where tex2html_wrap_inline9360 represents the final energy-momentum variables and w and tex2html_wrap_inline9364 are functions of tex2html_wrap_inline9360. The vector tex2html_wrap_inline9368 itself is not the final polarization. Its direction is defined by the setup of the detectors. What the term tex2html_wrap_inline9370 means is that, if one observes the spin direction tex2html_wrap_inline9302 (tex2html_wrap_inline9304), the probability to be found in the state tex2html_wrap_inline9306 is given by tex2html_wrap_inline9378.

The final energy-momentum distribution is determined by tex2html_wrap_inline9380. For given tex2html_wrap_inline9360, the final polarization vector is (see [3], page 254)

Now, consider a process involving initial and final electrons, summing over other possible particles. The transition rate is written as
where the subscripts i and f denote initial and final variables, tex2html_wrap_inline9388 represents transpose, and H is a 3tex2html_wrap_inline91663 matrix. For given tex2html_wrap_inline9394, the final energy-momentum distribution is determined by tex2html_wrap_inline9396. In a Monte Carlo algorithm, tex2html_wrap_inline9360 is decided by using random numbers according to tex2html_wrap_inline9396. Once tex2html_wrap_inline9360 is decided, the final polarization is definitely (without using random numbers) given by
This expression does not satisfy tex2html_wrap_inline9298. If one does not allow a macro-particle in a mixed state, one has to choose a pure state by using random numbers.

The macro-particles which did not make transition must carefully be treated. One might say their final polarization is equal to tex2html_wrap_inline9394 but this is not correct because of the selection effect due to the term tex2html_wrap_inline9408.

The probability that a transion does not occur in a time interval tex2html_wrap_inline8540 is tex2html_wrap_inline9412, where the underlines indicates quantities integrated over the whole kinetic range of tex2html_wrap_inline9360. Consider an ensemble (one macro-particle) of N (real) particles having the polarization vector tex2html_wrap_inline9418 (tex2html_wrap_inline9420). Each of these is a unit vector tex2html_wrap_inline9422 and the average over the ensemble is tex2html_wrap_inline9424.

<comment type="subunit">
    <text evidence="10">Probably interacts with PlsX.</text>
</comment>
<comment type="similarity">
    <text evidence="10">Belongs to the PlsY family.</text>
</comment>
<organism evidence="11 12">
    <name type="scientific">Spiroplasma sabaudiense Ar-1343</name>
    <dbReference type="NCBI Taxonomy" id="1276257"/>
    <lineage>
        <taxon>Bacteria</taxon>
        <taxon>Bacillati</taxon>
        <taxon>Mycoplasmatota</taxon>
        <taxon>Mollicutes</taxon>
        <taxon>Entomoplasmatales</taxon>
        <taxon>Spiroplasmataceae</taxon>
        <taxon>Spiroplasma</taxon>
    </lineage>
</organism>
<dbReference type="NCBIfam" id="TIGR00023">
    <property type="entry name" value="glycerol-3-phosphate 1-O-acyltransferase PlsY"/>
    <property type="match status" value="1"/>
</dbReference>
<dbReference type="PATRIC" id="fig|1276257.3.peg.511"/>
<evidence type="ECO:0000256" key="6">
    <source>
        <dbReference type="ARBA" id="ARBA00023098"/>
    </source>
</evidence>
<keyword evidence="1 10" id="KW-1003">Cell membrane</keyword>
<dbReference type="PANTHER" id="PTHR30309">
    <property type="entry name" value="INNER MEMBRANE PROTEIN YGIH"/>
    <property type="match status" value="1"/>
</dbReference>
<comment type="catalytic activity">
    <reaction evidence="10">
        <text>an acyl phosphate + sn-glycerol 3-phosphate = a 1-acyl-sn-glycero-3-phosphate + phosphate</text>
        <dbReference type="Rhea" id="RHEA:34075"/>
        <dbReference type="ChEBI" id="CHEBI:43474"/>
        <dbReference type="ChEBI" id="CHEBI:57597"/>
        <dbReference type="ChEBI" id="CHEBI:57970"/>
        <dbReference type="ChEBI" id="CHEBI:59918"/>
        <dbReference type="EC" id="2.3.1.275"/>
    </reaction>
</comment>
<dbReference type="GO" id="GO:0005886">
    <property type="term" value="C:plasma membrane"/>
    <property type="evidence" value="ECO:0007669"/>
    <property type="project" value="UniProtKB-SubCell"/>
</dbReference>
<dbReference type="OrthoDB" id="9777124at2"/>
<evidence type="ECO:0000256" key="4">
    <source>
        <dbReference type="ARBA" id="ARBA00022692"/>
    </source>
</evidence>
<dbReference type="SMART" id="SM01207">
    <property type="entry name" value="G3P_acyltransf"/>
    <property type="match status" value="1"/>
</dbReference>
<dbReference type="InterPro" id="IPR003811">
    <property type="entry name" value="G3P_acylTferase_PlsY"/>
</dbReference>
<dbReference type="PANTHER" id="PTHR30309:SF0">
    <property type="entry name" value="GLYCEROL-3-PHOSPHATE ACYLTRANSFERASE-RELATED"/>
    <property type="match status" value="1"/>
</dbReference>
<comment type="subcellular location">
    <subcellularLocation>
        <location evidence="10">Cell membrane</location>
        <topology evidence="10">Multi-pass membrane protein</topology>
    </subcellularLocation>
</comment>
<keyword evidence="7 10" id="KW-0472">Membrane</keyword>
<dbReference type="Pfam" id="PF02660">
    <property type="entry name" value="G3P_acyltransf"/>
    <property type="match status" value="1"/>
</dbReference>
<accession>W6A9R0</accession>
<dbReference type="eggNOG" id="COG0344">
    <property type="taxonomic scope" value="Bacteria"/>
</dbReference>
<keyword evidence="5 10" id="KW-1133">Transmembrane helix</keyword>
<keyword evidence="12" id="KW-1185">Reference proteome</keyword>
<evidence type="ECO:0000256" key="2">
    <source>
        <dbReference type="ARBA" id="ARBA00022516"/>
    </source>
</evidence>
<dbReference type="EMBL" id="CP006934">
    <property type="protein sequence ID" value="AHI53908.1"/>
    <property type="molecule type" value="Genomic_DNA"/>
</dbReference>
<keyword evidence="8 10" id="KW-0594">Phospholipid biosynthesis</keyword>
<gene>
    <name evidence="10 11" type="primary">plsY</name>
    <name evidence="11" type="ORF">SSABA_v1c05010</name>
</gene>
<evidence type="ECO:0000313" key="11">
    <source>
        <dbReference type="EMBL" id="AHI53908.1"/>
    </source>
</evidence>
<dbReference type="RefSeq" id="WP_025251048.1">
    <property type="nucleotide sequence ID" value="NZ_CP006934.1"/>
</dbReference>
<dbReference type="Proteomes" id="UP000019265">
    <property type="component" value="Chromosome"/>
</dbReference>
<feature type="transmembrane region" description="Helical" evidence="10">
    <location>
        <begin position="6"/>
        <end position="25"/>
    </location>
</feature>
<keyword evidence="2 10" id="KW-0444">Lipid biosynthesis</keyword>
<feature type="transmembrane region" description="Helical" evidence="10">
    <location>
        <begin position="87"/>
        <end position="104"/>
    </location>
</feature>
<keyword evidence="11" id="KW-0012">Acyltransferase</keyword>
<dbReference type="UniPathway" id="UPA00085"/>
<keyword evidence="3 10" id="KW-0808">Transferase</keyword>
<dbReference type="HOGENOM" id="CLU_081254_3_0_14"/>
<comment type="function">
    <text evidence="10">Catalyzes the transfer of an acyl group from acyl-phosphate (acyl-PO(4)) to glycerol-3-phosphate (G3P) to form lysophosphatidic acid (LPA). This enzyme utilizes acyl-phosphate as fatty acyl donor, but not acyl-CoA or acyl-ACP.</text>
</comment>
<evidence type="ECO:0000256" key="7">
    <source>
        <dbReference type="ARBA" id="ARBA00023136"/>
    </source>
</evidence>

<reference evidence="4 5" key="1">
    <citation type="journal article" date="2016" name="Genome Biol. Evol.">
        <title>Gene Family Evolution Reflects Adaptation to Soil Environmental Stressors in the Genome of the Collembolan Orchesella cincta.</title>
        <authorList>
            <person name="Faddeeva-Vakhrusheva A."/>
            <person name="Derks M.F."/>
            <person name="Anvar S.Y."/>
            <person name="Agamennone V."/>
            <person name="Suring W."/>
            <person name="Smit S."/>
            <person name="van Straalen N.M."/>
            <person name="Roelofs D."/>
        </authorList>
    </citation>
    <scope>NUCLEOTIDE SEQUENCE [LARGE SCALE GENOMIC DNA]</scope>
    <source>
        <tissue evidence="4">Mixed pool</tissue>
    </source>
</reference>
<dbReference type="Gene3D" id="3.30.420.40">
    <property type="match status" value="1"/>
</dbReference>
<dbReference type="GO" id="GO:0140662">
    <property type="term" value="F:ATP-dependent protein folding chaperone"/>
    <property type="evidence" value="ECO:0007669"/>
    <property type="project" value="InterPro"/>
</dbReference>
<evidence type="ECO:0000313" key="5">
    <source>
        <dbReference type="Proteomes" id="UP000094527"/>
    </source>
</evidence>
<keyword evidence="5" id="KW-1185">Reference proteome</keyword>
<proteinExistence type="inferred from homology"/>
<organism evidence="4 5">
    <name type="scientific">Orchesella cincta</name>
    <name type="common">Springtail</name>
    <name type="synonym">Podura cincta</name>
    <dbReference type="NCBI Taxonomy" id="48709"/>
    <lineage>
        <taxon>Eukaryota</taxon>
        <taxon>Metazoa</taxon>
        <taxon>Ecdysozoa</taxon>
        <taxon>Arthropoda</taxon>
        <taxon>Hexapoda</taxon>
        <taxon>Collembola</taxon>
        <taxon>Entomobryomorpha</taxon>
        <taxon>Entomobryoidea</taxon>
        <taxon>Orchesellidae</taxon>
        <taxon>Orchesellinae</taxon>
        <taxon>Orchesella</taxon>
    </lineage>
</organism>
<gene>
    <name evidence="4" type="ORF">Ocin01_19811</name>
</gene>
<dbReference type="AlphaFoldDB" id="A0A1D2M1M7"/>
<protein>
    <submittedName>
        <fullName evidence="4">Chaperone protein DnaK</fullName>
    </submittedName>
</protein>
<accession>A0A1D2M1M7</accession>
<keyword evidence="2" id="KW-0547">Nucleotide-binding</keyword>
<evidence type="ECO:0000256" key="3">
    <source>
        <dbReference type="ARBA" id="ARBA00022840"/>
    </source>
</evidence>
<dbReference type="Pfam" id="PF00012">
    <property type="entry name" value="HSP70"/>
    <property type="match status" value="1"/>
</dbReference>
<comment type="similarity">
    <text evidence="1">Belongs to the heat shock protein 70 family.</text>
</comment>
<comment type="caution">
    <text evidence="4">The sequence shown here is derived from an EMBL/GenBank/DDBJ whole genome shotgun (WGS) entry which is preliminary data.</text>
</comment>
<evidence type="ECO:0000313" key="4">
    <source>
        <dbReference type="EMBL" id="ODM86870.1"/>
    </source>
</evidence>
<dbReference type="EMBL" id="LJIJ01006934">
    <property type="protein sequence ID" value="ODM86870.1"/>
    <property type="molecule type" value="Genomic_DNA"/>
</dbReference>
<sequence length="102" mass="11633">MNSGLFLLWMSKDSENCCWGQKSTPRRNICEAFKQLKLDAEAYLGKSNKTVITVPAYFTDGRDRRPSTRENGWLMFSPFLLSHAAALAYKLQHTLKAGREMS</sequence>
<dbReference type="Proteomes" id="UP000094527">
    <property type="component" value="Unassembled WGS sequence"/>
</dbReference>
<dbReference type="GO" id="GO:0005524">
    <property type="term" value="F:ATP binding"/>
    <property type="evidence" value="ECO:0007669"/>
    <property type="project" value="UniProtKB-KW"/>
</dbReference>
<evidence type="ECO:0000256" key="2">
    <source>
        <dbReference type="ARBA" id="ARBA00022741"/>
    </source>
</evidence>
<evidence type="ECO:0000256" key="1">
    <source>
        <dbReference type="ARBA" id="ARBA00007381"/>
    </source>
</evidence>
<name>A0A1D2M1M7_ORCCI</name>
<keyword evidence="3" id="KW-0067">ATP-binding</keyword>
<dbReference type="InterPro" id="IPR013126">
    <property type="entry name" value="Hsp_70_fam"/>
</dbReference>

Let us arbitrarily take the quatization axis tex2html_wrap_inline9302. The probability in the state tex2html_wrap_inline9306 is tex2html_wrap_inline9430 and the non-transition probability is tex2html_wrap_inline9432. Therefore, the sum of the final polarization along tex2html_wrap_inline9302 over the ensemble is
The axis tex2html_wrap_inline9302 is arbitrary. Therefore, the sum of the final polarization vector is given by the above expression with tex2html_wrap_inline9302 taken away. The total number of particles without transition is tex2html_wrap_inline9440. Thus, the final polarization vector is
The average final polarization over the whole ensemble, with and without transition, is then given by


If one can ignore the change of energy-momentum during the transition, the evolution of the polarization is described by the differential equation

3ex The present version of CAIN does not include all the polarization effects. The following table shows what effects are included. In any case, the correlation of polarization between final particles is not taken into account.


Longitudinal spin of electron/positron (or circular polarization of photon).
Transverse spin of electron/positron (or linear polarization of photon).
tex2html_wrap_inline9528100% circular polarization only.
Not computed. (No change for existing particles, zero for created particles)

next up previous contents index
Next: Beam Parameters Up: Particle Variables Previous: Arrays for Particles

Toshiaki Tauchi
Thu Dec 3 17:27:26 JST 1998